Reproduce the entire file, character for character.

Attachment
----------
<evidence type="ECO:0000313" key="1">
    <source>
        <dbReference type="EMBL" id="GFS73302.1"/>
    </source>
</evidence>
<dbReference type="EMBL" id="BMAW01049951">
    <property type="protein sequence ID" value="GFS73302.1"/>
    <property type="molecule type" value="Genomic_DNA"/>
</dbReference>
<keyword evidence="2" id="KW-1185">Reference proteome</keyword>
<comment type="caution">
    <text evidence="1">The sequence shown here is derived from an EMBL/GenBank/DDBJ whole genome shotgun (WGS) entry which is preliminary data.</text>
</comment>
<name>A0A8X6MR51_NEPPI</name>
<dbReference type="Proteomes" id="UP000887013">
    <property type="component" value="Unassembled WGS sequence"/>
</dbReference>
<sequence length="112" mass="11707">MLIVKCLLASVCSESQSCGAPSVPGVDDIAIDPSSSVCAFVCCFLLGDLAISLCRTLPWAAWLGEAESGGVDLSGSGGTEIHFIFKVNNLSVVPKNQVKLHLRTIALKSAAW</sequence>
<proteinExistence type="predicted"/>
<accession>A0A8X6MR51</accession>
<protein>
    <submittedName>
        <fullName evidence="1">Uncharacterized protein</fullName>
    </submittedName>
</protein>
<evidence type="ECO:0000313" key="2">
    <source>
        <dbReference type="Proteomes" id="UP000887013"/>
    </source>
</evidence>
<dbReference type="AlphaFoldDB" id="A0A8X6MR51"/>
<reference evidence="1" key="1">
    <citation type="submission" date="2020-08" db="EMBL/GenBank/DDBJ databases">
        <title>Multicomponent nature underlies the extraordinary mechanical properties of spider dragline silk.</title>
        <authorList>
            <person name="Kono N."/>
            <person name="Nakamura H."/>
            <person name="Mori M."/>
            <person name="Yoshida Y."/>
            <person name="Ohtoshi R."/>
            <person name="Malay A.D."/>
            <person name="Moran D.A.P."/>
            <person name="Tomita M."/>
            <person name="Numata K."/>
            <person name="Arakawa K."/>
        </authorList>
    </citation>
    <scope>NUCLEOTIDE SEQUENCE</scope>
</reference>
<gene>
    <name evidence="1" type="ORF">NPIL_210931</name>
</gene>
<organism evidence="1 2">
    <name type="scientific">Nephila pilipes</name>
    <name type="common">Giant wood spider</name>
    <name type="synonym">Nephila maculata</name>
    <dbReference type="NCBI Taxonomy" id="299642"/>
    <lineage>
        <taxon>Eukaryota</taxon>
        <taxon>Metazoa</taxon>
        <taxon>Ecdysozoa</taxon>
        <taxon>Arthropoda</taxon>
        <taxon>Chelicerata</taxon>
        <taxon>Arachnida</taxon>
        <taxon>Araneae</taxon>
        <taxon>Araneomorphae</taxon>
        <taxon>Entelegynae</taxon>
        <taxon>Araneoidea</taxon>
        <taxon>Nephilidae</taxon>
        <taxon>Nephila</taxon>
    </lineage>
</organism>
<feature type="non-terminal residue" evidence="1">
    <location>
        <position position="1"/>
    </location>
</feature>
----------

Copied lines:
<evidence type="ECO:0000313" key="1">
    <source>
        <dbReference type="EMBL" id="GFS73302.1"/>
    </source>
</evidence>
<dbReference type="EMBL" id="BMAW01049951">
    <property type="protein sequence ID" value="GFS73302.1"/>
    <property type="molecule type" value="Genomic_DNA"/>
</dbReference>
<keyword evidence="2" id="KW-1185">Reference proteome</keyword>
<comment type="caution">
    <text evidence="1">The sequence shown here is derived from an EMBL/GenBank/DDBJ whole genome shotgun (WGS) entry which is preliminary data.</text>
</comment>
<name>A0A8X6MR51_NEPPI</name>
<dbReference type="Proteomes" id="UP000887013">
    <property type="component" value="Unassembled WGS sequence"/>
</dbReference>
<sequence length="112" mass="11707">MLIVKCLLASVCSESQSCGAPSVPGVDDIAIDPSSSVCAFVCCFLLGDLAISLCRTLPWAAWLGEAESGGVDLSGSGGTEIHFIFKVNNLSVVPKNQVKLHLRTIALKSAAW</sequence>
<proteinExistence type="predicted"/>
<accession>A0A8X6MR51</accession>
<protein>
    <submittedName>
        <fullName evidence="1">Uncharacterized protein</fullName>
    </submittedName>
</protein>
<evidence type="ECO:0000313" key="2">
    <source>
        <dbReference type="Proteomes" id="UP000887013"/>
    </source>
</evidence>
<dbReference type="AlphaFoldDB" id="A0A8X6MR51"/>
<reference evidence="1" key="1">
    <citation type="submission" date="2020-08" db="EMBL/GenBank/DDBJ databases">
        <title>Multicomponent nature underlies the extraordinary mechanical properties of spider dragline silk.</title>
        <authorList>
            <person name="Kono N."/>
            <person name="Nakamura H."/>
            <person name="Mori M."/>
            <person name="Yoshida Y."/>
            <person name="Ohtoshi R."/>
            <person name="Malay A.D."/>
            <person name="Moran D.A.P."/>
            <person name="Tomita M."/>
            <person name="Numata K."/>
            <person name="Arakawa K."/>
        </authorList>
    </citation>
    <scope>NUCLEOTIDE SEQUENCE</scope>
</reference>
<gene>
    <name evidence="1" type="ORF">NPIL_210931</name>
</gene>
<organism evidence="1 2">
    <name type="scientific">Nephila pilipes</name>
    <name type="common">Giant wood spider</name>
    <name type="synonym">Nephila maculata</name>
    <dbReference type="NCBI Taxonomy" id="299642"/>
    <lineage>
        <taxon>Eukaryota</taxon>
        <taxon>Metazoa</taxon>
        <taxon>Ecdysozoa</taxon>
        <taxon>Arthropoda</taxon>
        <taxon>Chelicerata</taxon>
        <taxon>Arachnida</taxon>
        <taxon>Araneae</taxon>
        <taxon>Araneomorphae</taxon>
        <taxon>Entelegynae</taxon>
        <taxon>Araneoidea</taxon>
        <taxon>Nephilidae</taxon>
        <taxon>Nephila</taxon>
    </lineage>
</organism>
<feature type="non-terminal residue" evidence="1">
    <location>
        <position position="1"/>
    </location>
</feature>